At least two bears were killed in vehicle collisions on the North Fork Highway over the weekend as visitors continue to flood into Yellowstone National Park. And the lives of two young cubs, now alone in the Shoshone National Forest, hang in the balance.
A grizzly bear sow was struck and killed Friday and a black bear was killed Saturday in the late season rush to visit the park. Bears are gathering in the North Fork corridor of the Shoshone River east of Yellowstone, feeding on a bumper crop of chokecherries, said Luke Ellsbury, large carnivore biologist for the Wyoming Game and Fish Department.
Coincidently, two cubs of the year have been seen frequenting the area surrounding the two-lane highway, apparently without a mother to guide them. Tests conducted on the sow killed Friday found the animal was not the cubs’ mother, but there is some speculation their mother might also have been hit by a vehicle and its body has yet to be found.
The cubs continue to draw a crowd along U.S. Highway 14/16/20, but their future is fairly grim, Ellsbury said.
“Survival for cubs of the year without a mother is pretty low,” he said Tuesday.
The Game and Fish Department has considered its limited options and currently has no plans to attempt to capture the cubs.
“There’s nowhere to take them,” Ellsbury said.
There are very few facilities with room for grizzlies, John Heine, director of the Grizzly and Wolf Discovery Center, in West Yellowstone, Montana, told the Tribune for a recent story. Once a grizzly is taken on, it’s a “lifetime commitment — and it’s rare a spot opens up for an addition to a zoo,” he said. “There are not enough spots available.”
If the Game and Fish is forced to capture the abandoned cubs, they would have to be euthanized. The U.S. Fish and Wildlife Service ultimately makes the final decisions on what happens to grizzly bears because they are a federally protected species under the Endangered Species Act.
The spectacle is causing a bear jam, and yet traffic is still moving fast through the area, placing wildlife and people in jeopardy, Ellsbury said.
Wildlife photographer Tim O’Leary found the grizzly sow killed Friday and dragged it off the road.
“With my photography, there’s two things that I try to avoid: power lines and roads,” he said.
But O’Leary intentionally photographed the cubs while they were on the North Fork Highway because “this story must be told,” he said.
He’s afraid the cubs and other bears will be hit and killed as they circle between the river, berry bushes and cover.
“Traffic is just flying through there,” O’Leary said.
Yellowstone National Park has been breaking attendance records every month this summer. In August, 921,844 recreation vists were counted in the park, roughly 40,000 visits more than the same month last year. It’s easy to blame tourists, he said, but there are many locals driving way too fast through the area as well.
“If they put up a sign about bears on the road and to slow down, I think that would help,” he said.
Biologists for Game and Fish are often tasked with euthanizing grizzly bears. So far this year, the U.S. Geological Survey reports 25 grizzly bears have been put down for frequenting agricultural areas, killing sheep and cattle, for property damage, obtaining numerous food rewards, repeated bold behavior at guest lodges and trailheads, and property damage while searching for food. Fifteen of those killed were inside habitat deemed suitable by the Interagency Grizzly Bear Study Team in the Greater Yellowstone Ecosystem and known as the Demographic Monitoring Area (DMA). Eleven more grizzly bears were euthanized outside of the DMA.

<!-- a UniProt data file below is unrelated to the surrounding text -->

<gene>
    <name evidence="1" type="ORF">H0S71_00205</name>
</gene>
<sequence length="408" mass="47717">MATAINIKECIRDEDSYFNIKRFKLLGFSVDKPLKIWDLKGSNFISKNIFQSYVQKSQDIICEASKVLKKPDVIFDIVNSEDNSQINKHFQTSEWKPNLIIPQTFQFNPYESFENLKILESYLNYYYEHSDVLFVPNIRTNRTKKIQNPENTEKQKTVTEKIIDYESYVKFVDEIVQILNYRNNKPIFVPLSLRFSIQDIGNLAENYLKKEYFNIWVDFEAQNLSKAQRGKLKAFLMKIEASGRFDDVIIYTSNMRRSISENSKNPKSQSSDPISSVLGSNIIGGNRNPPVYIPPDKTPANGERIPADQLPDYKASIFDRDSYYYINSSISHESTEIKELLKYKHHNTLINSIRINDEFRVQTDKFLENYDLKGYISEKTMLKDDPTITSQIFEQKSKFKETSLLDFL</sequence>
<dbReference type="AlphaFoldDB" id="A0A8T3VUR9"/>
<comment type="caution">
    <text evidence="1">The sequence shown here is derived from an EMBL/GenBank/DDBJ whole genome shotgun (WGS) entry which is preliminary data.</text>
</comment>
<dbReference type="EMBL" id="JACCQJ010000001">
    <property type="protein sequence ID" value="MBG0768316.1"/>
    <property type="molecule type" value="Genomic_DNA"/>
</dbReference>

More grizzlies could meet the same fate due to increasing conflicts in the fall and the growing population of the large predator species.
“It’s that time of year when conflicts increase as grizzly bears are looking for food sources,” Ellsbury said.
The department has moved several bears this year, but it is becoming increasingly difficult to find safe areas. In the past decade, there have been fewer bears moved, according to Dan Thompson, who heads up the large carnivore section for the Game and Fish.
“The ability to find available habitat is more difficult as the species has reached its carrying capacity inside core habitat,” he said.
It’s especially difficult now as more people are seeking outdoor recreation during the pandemic.
“The thing we’re dealing with now is, 20 years ago relocation was a lot different because there weren’t near as many bears,” Thompson said. “There was more open home range areas, and you could move a bear and find a place for it to live. Nowadays, it’s just hard to do that.”
The Game and Fish Department captured and relocated an adult male grizzly bear on Saturday, according to a Tuesday press release. The bear was captured for killing cattle on a U.S. Forest Service grazing allotment north of Pinedale and relocated to the Five Mile Creek drainage, approximately 5 miles from Yellowstone’s East Entrance.
“Bears that are considered a threat to human safety are not relocated,” the release said, adding that grizzly bear relocation is a management tool that’s “critical to the management of the population.”
This article by Mark Davis was first published by The Powell Tribune on 16 September 2021. Lead Image: Two grizzly cubs rest in the North Fork corridor, apparently orphaned. The Wyoming Game and Fish Department has decided to not capture the cubs because there are no facilities willing to take them. Photo by Rob Koelling.
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